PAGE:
There's something very primal about bothying; the idea of heading into the fells with only very basic essentials is quite poetic. Lack of phone signal adds to the sense of escapism associated with bothying, and after shaking the habit of constantly checking your phone only to be greeted with "no service". you find yourself able to appreciate your surroundings more. This part of the trip was focussed entirely around the Warnscale Head bothy, the idea being to arrive at dusk and to make some images at sunrise. I'd already calculated that on a clear morning, the rising sun should paint a hard line across the opposite fells. I'd already attempted this shot on my previous trip to the Lakes so knew roughly where I'd be setting up.
We spent the afternoon wandering up through Honister Pass, watching the early morning cloud rise over the fells. As the sun began to break through the clouds, we made our way up over the old mines and began the trek up to the top of Haystacks, bothy-bound.
Landscape photographers spend a lot of time sprinting across ankle-snapping terrain in order to chase the light. You can plan as much as you like but always allow room for the unexpected, and this was such a time. As we approached the top of the mine track, the sun began to dip behind the fell-line creating a stunning golden shaft of light which filled the valley. With no consideration of the weight of our packs, or the loose scree underfoot - we sprinted down the track, frantically adjusting the settings on our DSLRs. Although these trips are prioritised around Black Dots, I'm still eager to catch beautiful landscapes like this.
The sun set, and the colour began to fade from the sky - with only the very tops of the fells being kissed with a golden glow. We continued to make our way to the bothy, keen to get there before it got too dark.
Arriving at Warnscale, we found ourselves to be the only ones at the bothy. Entering through a small door, the bothy is dark - lit only by two small square windows. There is a small stone floor space, and three sleeping platforms raised off the ground and made of slate from the local mine. An adequately sized fireplace takes up one wall, with a couple of shelves containing a random selection of items left behind by previous inhabitants. The MBA have left a handful of old roll mats on the sleeping platforms and a couple of camping chairs, and there's an assortment of cooking utensils hanging from a wooden beam - I wouldn't want to cook with any of these but they give the bothy character at least. We got the fire lit and began cooking our dinners - accompanied by some South West Ales which Andy had lovingly hauled up the hillside. I also found time to fill in the visitors book, it's always pretty interesting to read about peoples experiences in the bothy - and good to see so many people making the most of it!
When we'd finished our food and the fire was roaring, we headed outside to see how clear the night sky was. We were presented with a near perfect night sky, a blanket of stars framed by silhouettes of the surrounding fells. I'm fortunate enough to live in a rural location anyway, but I'm rarely blessed with a view like this. And as if the Lakes hadn't impressed us enough already, we watched in awe as the Northern Lights gave us an incredible show over Buttermere. We were the only people on the fells, and it felt like a private show - waves of light danced in front of us as we frantically attempted to take as many photos as possible. As quickly as they appeared, they were gone again and the fells echoed with our cheers and childish shouts of excitement! Climbing back into our sleeping bags, we sat and listened to the crack of the fire, occasionally chuckling to ourselves about what had just happened. Definitely a night that neither of us will ever forget.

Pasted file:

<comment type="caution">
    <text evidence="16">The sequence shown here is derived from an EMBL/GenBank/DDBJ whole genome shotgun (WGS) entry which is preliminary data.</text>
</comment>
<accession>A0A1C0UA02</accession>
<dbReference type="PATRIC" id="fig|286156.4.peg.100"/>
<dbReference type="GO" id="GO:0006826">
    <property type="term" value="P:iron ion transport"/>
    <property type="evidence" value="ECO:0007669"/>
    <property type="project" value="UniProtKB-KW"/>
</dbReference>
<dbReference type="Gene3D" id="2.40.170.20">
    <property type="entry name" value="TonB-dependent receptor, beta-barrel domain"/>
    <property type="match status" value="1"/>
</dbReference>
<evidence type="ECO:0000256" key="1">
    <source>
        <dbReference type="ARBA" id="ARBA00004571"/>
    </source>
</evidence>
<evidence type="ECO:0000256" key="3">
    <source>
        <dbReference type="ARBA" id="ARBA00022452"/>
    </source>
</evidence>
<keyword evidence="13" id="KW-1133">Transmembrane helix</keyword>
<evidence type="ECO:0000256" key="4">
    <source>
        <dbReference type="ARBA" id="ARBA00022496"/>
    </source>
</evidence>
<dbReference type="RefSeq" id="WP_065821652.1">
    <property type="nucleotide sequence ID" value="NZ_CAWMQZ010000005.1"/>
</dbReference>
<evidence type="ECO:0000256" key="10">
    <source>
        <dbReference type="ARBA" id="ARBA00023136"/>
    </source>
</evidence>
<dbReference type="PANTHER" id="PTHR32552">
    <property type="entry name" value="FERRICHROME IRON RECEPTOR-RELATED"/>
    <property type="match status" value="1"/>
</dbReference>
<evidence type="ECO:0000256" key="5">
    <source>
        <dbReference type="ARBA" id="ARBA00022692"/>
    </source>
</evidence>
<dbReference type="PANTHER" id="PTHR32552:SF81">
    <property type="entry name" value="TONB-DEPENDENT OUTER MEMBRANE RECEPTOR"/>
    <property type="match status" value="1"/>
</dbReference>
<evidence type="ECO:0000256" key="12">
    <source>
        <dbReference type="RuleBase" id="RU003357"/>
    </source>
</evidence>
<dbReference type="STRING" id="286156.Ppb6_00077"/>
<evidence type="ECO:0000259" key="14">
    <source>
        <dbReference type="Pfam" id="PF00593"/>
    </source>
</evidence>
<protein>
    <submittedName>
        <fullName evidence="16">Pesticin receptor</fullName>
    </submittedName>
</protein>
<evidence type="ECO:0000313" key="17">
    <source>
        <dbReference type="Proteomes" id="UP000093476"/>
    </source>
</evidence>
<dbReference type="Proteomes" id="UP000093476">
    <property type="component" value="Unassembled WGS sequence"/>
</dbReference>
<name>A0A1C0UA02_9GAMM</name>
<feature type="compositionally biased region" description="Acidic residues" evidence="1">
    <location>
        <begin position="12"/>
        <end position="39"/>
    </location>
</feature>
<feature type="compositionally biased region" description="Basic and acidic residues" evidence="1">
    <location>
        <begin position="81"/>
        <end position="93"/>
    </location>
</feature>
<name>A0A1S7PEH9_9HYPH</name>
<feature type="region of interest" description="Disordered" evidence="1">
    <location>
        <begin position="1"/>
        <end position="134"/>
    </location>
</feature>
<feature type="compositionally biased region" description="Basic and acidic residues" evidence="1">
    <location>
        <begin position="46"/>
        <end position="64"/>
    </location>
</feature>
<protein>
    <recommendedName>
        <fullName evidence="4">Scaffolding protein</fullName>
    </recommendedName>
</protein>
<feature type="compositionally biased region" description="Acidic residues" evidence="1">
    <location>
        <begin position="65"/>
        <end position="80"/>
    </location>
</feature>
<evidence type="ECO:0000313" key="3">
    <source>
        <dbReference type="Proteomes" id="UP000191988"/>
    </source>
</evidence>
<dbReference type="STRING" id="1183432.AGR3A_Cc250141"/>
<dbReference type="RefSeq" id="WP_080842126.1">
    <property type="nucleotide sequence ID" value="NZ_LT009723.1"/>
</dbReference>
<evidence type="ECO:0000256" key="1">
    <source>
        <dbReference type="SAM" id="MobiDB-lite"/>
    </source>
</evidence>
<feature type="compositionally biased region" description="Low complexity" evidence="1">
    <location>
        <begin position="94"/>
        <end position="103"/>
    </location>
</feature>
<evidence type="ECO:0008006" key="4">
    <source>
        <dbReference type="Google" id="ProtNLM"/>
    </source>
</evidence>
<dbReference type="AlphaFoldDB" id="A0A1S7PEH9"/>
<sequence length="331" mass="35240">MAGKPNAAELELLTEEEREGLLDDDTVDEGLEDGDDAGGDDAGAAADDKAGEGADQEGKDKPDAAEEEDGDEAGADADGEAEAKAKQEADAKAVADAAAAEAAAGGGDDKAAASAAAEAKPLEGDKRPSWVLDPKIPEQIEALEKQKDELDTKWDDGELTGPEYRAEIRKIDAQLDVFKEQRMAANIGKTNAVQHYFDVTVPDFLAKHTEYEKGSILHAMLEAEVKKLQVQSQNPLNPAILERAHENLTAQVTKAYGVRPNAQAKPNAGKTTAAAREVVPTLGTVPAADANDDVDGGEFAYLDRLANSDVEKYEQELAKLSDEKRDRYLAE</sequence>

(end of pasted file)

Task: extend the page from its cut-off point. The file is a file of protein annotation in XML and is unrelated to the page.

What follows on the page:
The following morning, we got up before sunrise so I could set up the 5x4 to make a few frames of the Bothy. The fire was still smouldering as we had kept it going throughout the night; small plumes of smoke puffed from the chimney and out into the cold air. I instructed Andy to stay in the Bothy and not to "ruin my shot" - he did as he was told! I was in position on a bank of heather behind the bothy, anxiously waiting to see if the light would do as I'd predicted. As the minutes ticked by, I was relieved to see the line of light appear on the opposite fell. I shot a few sheets of film - and happy with what I'd shot, I sat in the heather and watched the sunrise over the Lakes. I also gave Andy permission to leave the bothy...
We hiked out of the bothy and retraced our steps back the way we came the evening before. As our trip neared the end, I spent the remainder of the time on the shores of Buttermere shooting a couple more sheets of film. This was potentially the last trip to The Lake District for Black Dots, and it really did not disappoint.